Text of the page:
+1 the first comment to make sense. the bar owner should set a clear policy on how glass should be used, and the bartender should be the one to step in when someone is out of line. they shouldn't have let things happen in the first place.
Lol. Have you ever worked in a bar?
Generally you earn minimum wage for not enough hours to actually take home enough to live on (bars are only busy at night). Sod that, if the patrons want to kill each other no barman is going to step in unless they are being paid the going rate that security (bouncers) earn.
Rolls Royce Developing Drone Cargo Ships
Hmmm, let's see. Several tens if not hundreds of millions of dollars of floating kit, carrying possibly just as much value in cargo, int he middle of nowhere, with no-one in sight, just a video camera. Hmmm.
Will the pirates at least wave and say thank you to the crew when they take manual control of the ship? How about just looting a few cargo containers as it's travelling along?
Not quite. Currently piracy only occurs in a few areas of the world, all of which are quite heavily patrolled by various international naval task forces.
In those areas you might be able to board one of these ships and take control of it, but you can be pretty sure that there will be an armed boarding party from one of those naval warships en route pretty quickly. Currently you can threaten to kill the crew if they do not back off but with that threat gone you are going to have a hard time getting that ship back to a pirate friendly port without being boarded and then shot (unless you are on deck in case they will shoot you then board afterwards).
If the pirates move to areas of open ocean they might have more luck, but that requires serious ocean going vessels of your own rather than the little skiffs they currently use. Even then you still have to put into a pirate friendly port sometime, and if you have to sail half way round the world to get there you can still bet on someone asking some questions along the way.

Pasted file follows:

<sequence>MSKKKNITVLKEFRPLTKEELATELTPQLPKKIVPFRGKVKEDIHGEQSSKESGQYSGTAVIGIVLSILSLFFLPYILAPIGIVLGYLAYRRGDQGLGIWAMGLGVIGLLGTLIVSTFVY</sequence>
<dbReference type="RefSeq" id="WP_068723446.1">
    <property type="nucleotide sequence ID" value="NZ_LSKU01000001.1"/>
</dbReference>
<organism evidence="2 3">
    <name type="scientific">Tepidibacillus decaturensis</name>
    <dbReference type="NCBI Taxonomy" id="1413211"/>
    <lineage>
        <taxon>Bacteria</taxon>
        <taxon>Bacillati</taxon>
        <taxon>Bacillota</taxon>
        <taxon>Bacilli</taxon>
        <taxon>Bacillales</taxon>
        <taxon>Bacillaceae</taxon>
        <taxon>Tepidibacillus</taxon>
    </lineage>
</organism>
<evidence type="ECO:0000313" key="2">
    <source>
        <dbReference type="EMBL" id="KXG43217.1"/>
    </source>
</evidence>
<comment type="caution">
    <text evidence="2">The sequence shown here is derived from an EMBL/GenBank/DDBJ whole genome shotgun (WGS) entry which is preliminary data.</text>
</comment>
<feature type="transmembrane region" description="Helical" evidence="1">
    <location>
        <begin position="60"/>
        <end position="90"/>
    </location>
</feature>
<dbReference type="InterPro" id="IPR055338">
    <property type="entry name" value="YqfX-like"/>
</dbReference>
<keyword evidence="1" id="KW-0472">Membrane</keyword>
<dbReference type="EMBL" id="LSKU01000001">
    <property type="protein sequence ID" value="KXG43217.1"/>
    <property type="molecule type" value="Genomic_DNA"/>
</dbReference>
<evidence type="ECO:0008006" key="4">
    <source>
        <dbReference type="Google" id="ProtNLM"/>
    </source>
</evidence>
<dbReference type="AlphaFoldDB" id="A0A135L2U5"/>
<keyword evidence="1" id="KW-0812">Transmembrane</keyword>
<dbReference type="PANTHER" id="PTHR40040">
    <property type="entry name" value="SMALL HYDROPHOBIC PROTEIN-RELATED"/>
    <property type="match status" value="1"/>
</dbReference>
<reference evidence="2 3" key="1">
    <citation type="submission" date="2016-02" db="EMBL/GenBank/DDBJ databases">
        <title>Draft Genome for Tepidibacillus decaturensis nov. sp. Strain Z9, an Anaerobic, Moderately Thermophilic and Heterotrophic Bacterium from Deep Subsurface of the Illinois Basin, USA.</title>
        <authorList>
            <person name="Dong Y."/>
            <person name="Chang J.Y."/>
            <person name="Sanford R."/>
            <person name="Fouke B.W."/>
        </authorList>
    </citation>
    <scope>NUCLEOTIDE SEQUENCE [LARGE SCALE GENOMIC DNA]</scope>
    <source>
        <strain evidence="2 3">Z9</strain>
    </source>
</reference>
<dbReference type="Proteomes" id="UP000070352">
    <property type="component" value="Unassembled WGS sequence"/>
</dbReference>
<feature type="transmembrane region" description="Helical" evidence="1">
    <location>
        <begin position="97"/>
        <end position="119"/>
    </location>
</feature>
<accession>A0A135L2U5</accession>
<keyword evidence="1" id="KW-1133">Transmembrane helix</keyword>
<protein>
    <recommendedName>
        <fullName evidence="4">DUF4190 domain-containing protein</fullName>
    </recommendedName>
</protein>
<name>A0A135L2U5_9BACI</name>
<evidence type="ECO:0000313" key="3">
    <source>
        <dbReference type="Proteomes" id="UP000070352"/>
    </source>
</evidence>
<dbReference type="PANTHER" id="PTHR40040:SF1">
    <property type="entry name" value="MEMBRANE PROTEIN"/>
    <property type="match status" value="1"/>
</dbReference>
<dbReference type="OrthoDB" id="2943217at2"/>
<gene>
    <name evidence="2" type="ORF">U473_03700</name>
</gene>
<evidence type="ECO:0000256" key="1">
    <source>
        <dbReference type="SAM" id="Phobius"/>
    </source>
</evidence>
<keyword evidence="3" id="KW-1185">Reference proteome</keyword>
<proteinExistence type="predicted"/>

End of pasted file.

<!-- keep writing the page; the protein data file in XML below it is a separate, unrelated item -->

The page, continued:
US War Machine Downsizing?
Anwar al-Awlaki's case wasn't extrajudicial execution, it was killing in war.
The US is not at war with Yemen.
The rough process of drone strikes seems to me to be:
1) US President wants you dead.
2) He tells the CIA
3) You get blown up by a hellfire missile in a foreign country.
I am sorry but that is not due process in my book. Why not at least try them in absentia before killing them?
I am not saying that the outcome in this guys case would have been any different, but adding a few judicial checks and balances to the current system would in my eyes put the US on a much stronger moral footing.
Gabe Newell Responds: Yes, We're Looking For Cheaters Via DNS
The best way to avoid having your game overrun by cheaters is by making it near impossible to cheat on it.
But that takes actual skill and effort unlike using invasive cheat detectors.
Your post is pretty light on details of how to do that, what do you recommend?
For instance on many FPS the cheats overlay something over the game graphics indicating where other players are on the map, effectively allowing you to see through walls. The game itself running on your PC has to known what is on the other side of the wall so you hit them if you shoot through it, a cheat (running as admin) can eavesdrop on the memory the games uses, extract info like this and the display it to you.